Copious and informative footnotes accompany Sparks' translation of Vico's work, and frequently reveal native and European influences on the text itself. In addition, Sparks highlights passages throughout that he sees as evidence of a correlation between the Theologia Indorum and the Popol Vuh. Most intriguing, however, are the clear connections between the Theologia Indorum and the texts produced after it. These are examined and translated in the second and third sections of the book to illustrate the lasting impression that Vico's work had on the religious texts of Guatemala.

As do many contemporary scholars who examine native-language religious texts and their authors and audiences, Sparks acknowledges the influence of native amanuenses in the compilation of the Theologia Indorum, particularly that of Diego Reynoso. The work was written in a rhetoric and poetic style familiar among the Highland Maya that elevated and added validity to the discourse. Sparks suggests that Maya assistants such as Reynoso likely played a role in its construction, and certainly this was the case. Sparks organizes his translations in strophes and stanzas to reflect Maya poetics, which may or may not be to a given reader's liking, depending on that reader's linguistic orientation.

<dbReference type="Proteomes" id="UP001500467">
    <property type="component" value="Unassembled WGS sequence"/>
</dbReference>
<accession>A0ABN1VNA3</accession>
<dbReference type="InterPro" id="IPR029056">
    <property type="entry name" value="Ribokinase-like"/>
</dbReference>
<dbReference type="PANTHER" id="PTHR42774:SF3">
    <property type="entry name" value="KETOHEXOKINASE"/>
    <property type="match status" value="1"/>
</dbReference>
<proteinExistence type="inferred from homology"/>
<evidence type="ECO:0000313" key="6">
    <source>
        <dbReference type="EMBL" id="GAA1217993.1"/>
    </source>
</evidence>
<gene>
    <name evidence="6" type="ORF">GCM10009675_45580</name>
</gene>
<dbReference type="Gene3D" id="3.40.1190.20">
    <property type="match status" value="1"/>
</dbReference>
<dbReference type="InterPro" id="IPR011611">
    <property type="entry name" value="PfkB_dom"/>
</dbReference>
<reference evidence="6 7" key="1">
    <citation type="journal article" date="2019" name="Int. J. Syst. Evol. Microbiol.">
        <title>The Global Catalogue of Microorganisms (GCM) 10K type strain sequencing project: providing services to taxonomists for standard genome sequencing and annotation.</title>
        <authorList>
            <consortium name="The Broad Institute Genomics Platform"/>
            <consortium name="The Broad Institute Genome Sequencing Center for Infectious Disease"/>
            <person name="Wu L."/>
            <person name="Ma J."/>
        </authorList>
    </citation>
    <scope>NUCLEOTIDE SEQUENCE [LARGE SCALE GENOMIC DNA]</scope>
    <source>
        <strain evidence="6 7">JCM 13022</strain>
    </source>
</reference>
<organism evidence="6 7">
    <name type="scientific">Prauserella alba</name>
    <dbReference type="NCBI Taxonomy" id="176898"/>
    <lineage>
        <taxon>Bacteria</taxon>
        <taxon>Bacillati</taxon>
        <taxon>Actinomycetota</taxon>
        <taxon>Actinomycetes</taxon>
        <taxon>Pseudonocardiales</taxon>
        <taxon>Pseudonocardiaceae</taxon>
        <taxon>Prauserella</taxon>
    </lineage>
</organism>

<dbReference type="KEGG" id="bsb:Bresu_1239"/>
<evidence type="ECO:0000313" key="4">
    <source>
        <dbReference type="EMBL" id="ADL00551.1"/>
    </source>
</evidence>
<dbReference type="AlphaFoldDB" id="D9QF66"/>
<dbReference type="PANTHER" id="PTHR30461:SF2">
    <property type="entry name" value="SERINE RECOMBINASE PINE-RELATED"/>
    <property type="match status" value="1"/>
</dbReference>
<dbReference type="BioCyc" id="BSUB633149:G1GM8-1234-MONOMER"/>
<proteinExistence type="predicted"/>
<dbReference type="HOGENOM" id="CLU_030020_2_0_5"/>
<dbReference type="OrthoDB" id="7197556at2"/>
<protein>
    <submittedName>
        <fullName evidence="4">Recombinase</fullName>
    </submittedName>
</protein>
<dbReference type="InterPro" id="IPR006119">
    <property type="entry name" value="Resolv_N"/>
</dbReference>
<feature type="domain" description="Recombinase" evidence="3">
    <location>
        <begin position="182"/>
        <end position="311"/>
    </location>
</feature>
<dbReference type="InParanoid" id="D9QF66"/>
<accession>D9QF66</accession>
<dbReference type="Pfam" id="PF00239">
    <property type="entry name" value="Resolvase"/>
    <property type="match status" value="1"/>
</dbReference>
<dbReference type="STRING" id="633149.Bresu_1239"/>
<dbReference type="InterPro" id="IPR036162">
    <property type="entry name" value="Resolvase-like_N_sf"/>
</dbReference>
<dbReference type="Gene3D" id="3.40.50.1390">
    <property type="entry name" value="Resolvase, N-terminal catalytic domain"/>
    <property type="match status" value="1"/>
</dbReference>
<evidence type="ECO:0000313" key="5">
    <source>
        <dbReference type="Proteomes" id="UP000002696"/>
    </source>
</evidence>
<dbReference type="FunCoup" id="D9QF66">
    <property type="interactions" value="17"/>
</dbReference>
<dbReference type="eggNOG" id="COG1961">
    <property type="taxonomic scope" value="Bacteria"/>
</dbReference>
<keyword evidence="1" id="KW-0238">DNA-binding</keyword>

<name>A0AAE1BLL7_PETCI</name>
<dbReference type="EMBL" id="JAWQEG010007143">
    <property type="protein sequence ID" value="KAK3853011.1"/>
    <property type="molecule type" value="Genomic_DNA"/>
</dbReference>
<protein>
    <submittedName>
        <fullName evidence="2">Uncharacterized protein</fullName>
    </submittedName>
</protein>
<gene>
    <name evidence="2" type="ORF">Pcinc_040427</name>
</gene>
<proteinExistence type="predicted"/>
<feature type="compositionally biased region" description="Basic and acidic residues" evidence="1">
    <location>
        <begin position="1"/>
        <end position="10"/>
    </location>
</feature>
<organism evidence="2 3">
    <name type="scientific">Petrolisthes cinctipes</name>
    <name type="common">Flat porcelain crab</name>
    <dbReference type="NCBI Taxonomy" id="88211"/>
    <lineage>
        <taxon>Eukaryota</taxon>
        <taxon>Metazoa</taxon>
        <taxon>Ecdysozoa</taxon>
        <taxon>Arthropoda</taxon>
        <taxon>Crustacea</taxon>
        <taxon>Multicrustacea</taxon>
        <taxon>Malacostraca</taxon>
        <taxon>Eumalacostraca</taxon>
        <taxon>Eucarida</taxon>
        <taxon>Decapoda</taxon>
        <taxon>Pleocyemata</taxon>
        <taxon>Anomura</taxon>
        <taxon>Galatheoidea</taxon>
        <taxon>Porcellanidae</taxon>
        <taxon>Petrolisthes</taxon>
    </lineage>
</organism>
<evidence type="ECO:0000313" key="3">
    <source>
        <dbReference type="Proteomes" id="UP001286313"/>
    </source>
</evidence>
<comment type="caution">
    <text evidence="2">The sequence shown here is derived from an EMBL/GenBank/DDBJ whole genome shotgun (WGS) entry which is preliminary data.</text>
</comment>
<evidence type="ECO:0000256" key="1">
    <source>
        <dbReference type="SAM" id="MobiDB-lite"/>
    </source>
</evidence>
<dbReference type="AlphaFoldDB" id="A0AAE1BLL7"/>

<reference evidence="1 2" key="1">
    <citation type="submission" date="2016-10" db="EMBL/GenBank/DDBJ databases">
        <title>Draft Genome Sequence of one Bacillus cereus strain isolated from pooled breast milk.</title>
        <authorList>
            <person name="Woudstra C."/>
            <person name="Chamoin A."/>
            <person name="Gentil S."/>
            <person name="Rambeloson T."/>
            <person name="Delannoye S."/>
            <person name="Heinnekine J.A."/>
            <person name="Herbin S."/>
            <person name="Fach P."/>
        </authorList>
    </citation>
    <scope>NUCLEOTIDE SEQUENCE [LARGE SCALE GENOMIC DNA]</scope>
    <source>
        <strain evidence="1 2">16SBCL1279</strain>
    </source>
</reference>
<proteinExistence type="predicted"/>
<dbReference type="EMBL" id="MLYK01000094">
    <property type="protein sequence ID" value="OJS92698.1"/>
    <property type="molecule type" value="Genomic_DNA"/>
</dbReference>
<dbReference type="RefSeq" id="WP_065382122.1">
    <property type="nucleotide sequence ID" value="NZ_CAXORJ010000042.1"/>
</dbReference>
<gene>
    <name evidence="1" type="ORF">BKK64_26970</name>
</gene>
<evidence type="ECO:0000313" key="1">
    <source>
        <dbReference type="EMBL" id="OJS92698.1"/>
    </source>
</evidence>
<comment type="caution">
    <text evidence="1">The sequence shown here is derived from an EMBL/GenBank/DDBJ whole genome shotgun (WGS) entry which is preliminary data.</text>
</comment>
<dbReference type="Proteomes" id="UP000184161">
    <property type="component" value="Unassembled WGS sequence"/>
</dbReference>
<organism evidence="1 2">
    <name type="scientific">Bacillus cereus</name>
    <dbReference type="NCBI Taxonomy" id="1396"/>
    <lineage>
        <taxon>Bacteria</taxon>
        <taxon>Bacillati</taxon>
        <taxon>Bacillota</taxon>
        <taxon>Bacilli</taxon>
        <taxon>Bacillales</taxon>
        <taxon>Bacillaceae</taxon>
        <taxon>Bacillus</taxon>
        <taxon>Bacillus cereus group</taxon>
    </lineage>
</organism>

Sparks makes an important contribution by bringing to light the Theologia Indorum, its representation as a Maya/Christian text, and its influence on many other texts from Guatemala. This new addition to the existing corpus of the native-language religious texts of Mesoamerica allows for further comparison of the strategies employed by both friars and natives, which will no doubt reveal both commonalities and individualities.

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Indigenous Religion Conversions - The Americas' First Theologies: Early Sources of Post-Contact Indigenous Religion. Edited and translated by Garry Sparks. New York: Oxford University Press, 2017. Pp. 324. $99.00 cloth.
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Indigenous Religion Conversions - The Americas' First Theologies: Early Sources of Post-Contact Indigenous Religion. Edited and translated by Garry Sparks. New York: Oxford University Press, 2017. Pp. 324. $99.00 cloth.
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Indigenous Religion Conversions - The Americas' First Theologies: Early Sources of Post-Contact Indigenous Religion. Edited and translated by Garry Sparks. New York: Oxford University Press, 2017. Pp. 324. $99.00 cloth.